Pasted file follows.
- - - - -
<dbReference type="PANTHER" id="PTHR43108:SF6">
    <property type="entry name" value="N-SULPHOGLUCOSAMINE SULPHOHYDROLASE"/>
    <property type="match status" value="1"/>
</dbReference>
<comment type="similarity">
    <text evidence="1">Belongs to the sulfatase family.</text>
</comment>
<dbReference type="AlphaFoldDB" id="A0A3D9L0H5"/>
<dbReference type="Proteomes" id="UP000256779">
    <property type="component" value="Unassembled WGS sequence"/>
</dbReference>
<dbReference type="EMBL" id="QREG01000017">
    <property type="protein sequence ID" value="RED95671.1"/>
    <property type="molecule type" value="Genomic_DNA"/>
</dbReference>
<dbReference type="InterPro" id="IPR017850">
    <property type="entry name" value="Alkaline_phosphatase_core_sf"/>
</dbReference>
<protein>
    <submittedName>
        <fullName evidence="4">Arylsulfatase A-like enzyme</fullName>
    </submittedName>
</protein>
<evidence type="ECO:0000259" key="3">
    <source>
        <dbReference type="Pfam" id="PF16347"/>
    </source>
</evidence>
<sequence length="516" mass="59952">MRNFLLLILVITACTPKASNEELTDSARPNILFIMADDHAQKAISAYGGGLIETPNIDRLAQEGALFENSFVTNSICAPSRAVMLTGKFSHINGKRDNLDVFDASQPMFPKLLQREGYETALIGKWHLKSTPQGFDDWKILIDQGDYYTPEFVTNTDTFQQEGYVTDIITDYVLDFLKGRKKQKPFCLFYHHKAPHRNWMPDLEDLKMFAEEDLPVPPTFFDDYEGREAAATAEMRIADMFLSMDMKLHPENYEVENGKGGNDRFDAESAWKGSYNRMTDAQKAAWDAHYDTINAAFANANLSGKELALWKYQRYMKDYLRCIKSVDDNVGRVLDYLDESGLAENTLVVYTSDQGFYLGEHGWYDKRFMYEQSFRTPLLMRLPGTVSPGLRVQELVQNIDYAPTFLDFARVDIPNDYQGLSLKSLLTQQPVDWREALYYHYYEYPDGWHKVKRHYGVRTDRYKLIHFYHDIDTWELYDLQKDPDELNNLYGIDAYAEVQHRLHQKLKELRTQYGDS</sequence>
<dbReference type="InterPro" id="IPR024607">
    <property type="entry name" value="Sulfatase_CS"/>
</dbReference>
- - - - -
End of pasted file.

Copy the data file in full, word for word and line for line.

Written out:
<dbReference type="PANTHER" id="PTHR43108:SF6">
    <property type="entry name" value="N-SULPHOGLUCOSAMINE SULPHOHYDROLASE"/>
    <property type="match status" value="1"/>
</dbReference>
<comment type="similarity">
    <text evidence="1">Belongs to the sulfatase family.</text>
</comment>
<dbReference type="AlphaFoldDB" id="A0A3D9L0H5"/>
<dbReference type="Proteomes" id="UP000256779">
    <property type="component" value="Unassembled WGS sequence"/>
</dbReference>
<dbReference type="EMBL" id="QREG01000017">
    <property type="protein sequence ID" value="RED95671.1"/>
    <property type="molecule type" value="Genomic_DNA"/>
</dbReference>
<dbReference type="InterPro" id="IPR017850">
    <property type="entry name" value="Alkaline_phosphatase_core_sf"/>
</dbReference>
<protein>
    <submittedName>
        <fullName evidence="4">Arylsulfatase A-like enzyme</fullName>
    </submittedName>
</protein>
<evidence type="ECO:0000259" key="3">
    <source>
        <dbReference type="Pfam" id="PF16347"/>
    </source>
</evidence>
<sequence length="516" mass="59952">MRNFLLLILVITACTPKASNEELTDSARPNILFIMADDHAQKAISAYGGGLIETPNIDRLAQEGALFENSFVTNSICAPSRAVMLTGKFSHINGKRDNLDVFDASQPMFPKLLQREGYETALIGKWHLKSTPQGFDDWKILIDQGDYYTPEFVTNTDTFQQEGYVTDIITDYVLDFLKGRKKQKPFCLFYHHKAPHRNWMPDLEDLKMFAEEDLPVPPTFFDDYEGREAAATAEMRIADMFLSMDMKLHPENYEVENGKGGNDRFDAESAWKGSYNRMTDAQKAAWDAHYDTINAAFANANLSGKELALWKYQRYMKDYLRCIKSVDDNVGRVLDYLDESGLAENTLVVYTSDQGFYLGEHGWYDKRFMYEQSFRTPLLMRLPGTVSPGLRVQELVQNIDYAPTFLDFARVDIPNDYQGLSLKSLLTQQPVDWREALYYHYYEYPDGWHKVKRHYGVRTDRYKLIHFYHDIDTWELYDLQKDPDELNNLYGIDAYAEVQHRLHQKLKELRTQYGDS</sequence>
<dbReference type="InterPro" id="IPR024607">
    <property type="entry name" value="Sulfatase_CS"/>
</dbReference>